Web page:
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Case Presentation:

  • 55-year-old male with a past medical history of ESRD (on dialysis) and antiphospholipid antibody syndrome (on warfarin) presents to the ED after falling off his bed.

  • He landed on his right hip, has dislocated it four times in the last five months, and states “it feels like it’s dislocated again”.

  • It was an unwitnessed fall; he denies loss of consciousness and denies hitting his head.

  • His vitals on presentation are: BP: 140/91, HR 69, RR 16, O2 92%, T 36.9.

  • On exam, he is frail and chronically ill appearing, with a central catheter for dialysis. He has marked deformity of his right hip, with his right leg shorter than his left. He is alert and oriented, has no other signs of trauma, and has no complaints on ROS aside from leg pain.

  • His INR is 1.5 and other basic labs are within his historical normal limits.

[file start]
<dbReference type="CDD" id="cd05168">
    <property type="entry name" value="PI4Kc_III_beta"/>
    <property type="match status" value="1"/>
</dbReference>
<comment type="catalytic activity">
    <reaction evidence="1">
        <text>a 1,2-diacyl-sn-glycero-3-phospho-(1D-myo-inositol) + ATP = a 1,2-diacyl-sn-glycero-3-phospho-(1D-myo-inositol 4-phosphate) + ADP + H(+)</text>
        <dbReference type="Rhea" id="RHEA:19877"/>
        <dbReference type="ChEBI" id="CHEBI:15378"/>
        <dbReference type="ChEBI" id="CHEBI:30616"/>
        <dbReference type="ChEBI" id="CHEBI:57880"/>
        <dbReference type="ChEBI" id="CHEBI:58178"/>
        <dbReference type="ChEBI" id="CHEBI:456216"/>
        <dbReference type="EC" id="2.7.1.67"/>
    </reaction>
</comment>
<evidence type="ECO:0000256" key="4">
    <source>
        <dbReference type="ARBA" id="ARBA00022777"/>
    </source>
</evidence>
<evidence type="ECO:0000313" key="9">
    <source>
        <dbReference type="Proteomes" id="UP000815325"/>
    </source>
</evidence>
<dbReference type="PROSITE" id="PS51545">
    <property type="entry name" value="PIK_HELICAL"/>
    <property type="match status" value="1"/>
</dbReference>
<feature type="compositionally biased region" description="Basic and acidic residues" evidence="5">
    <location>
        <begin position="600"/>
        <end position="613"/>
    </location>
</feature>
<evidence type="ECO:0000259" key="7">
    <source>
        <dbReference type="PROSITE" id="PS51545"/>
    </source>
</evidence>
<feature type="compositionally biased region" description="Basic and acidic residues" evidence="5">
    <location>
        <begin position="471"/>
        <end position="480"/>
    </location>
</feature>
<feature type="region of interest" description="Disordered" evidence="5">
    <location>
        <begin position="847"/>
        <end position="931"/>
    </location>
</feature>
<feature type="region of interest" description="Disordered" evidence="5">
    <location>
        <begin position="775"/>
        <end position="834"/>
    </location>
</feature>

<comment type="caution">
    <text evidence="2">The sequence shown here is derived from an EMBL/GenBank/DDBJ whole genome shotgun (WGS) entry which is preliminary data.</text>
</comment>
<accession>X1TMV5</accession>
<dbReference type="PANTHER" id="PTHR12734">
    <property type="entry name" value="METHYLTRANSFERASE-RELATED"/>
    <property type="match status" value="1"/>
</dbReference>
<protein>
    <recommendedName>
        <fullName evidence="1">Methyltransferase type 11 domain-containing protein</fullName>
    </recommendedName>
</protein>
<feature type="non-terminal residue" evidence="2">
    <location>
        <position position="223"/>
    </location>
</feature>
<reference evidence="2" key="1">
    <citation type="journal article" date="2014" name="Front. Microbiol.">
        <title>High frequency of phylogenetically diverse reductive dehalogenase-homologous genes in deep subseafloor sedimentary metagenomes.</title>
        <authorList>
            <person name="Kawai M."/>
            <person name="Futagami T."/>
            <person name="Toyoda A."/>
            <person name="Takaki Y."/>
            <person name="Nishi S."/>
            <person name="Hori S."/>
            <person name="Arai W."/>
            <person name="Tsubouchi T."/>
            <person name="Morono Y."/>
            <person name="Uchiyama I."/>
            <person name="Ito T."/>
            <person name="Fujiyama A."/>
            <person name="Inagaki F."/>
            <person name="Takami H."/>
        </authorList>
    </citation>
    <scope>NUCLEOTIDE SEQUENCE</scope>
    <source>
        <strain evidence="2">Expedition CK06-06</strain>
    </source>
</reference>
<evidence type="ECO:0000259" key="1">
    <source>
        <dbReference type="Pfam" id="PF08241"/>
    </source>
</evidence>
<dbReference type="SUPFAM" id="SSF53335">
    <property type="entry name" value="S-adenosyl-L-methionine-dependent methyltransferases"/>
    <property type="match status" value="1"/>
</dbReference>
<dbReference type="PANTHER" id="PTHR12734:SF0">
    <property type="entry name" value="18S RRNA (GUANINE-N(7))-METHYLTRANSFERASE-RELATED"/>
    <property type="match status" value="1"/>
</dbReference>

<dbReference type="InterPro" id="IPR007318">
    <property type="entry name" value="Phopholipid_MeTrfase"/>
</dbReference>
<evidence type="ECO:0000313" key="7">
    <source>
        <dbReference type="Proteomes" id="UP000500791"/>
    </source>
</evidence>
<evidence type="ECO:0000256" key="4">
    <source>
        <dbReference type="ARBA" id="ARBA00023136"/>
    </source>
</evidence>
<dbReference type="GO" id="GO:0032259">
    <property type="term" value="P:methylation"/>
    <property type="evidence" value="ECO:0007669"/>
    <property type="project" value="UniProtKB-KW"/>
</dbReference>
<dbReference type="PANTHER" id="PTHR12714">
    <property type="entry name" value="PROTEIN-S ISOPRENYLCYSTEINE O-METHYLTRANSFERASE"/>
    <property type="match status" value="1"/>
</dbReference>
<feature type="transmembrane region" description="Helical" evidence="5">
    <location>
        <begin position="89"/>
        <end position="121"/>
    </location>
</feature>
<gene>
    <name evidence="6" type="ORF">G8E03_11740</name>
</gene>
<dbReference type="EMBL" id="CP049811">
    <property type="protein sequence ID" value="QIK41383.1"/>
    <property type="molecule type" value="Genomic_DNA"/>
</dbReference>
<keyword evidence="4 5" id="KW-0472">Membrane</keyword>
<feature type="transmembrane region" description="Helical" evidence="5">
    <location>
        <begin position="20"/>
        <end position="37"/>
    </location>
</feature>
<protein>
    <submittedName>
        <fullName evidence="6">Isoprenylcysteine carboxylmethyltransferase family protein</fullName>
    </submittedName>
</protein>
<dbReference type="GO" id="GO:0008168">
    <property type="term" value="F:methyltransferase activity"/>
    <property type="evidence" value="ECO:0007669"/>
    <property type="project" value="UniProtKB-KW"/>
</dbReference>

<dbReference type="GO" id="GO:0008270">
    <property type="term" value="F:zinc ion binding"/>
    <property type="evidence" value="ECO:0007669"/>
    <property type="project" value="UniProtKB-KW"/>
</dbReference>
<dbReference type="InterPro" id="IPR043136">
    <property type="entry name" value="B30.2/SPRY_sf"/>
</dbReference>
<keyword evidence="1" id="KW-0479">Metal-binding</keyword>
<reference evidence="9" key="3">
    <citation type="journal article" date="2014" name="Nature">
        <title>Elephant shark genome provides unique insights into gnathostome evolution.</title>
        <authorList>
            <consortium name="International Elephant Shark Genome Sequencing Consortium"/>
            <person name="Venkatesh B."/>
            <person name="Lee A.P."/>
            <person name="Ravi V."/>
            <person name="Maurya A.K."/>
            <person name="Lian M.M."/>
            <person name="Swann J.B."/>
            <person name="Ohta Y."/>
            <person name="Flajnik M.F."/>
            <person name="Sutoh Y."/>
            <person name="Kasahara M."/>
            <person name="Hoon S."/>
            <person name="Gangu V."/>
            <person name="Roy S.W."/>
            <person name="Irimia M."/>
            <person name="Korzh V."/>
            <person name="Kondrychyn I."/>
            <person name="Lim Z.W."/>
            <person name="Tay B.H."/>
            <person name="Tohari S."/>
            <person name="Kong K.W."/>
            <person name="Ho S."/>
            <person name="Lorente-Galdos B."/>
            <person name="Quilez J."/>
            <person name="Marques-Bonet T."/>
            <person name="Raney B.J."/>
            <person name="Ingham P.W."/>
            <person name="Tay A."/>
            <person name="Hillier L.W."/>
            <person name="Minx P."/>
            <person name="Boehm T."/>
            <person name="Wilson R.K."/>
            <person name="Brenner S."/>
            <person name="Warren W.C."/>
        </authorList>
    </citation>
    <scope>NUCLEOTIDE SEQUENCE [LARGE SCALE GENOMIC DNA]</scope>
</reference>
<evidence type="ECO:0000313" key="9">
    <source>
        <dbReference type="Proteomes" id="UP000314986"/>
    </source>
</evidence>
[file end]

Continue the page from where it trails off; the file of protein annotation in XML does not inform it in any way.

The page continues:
Clinical Question:

Does an elderly patient on oral anticoagulation (OAC) with GCS 15 after a ground-level fall (GLF) require a head CT?

Background Information:

  • The elderly and those with chronic medical conditions, such as atrial fibrillation, are more likely to require OAC.[i]

  • Patients on OAC are at a higher risk of mortality after falls and can have up to a 10x increase in the rate of intracranial hemorrhage.[ii],[iii]

  • The Canadian Head CT/Trauma rule is a clinical decision tool designed to standardize the management of patients with minor head injury.[iv]

  • The study identified 7 risk factors (5 high-risk and 2 medium-risk) that should warrant head imaging.

  • Notably, patients deemed too low of a risk (no LOC, amnesia, or disorientation) or too high (those with bleeding disorders or on OAC) were excluded from enrollment.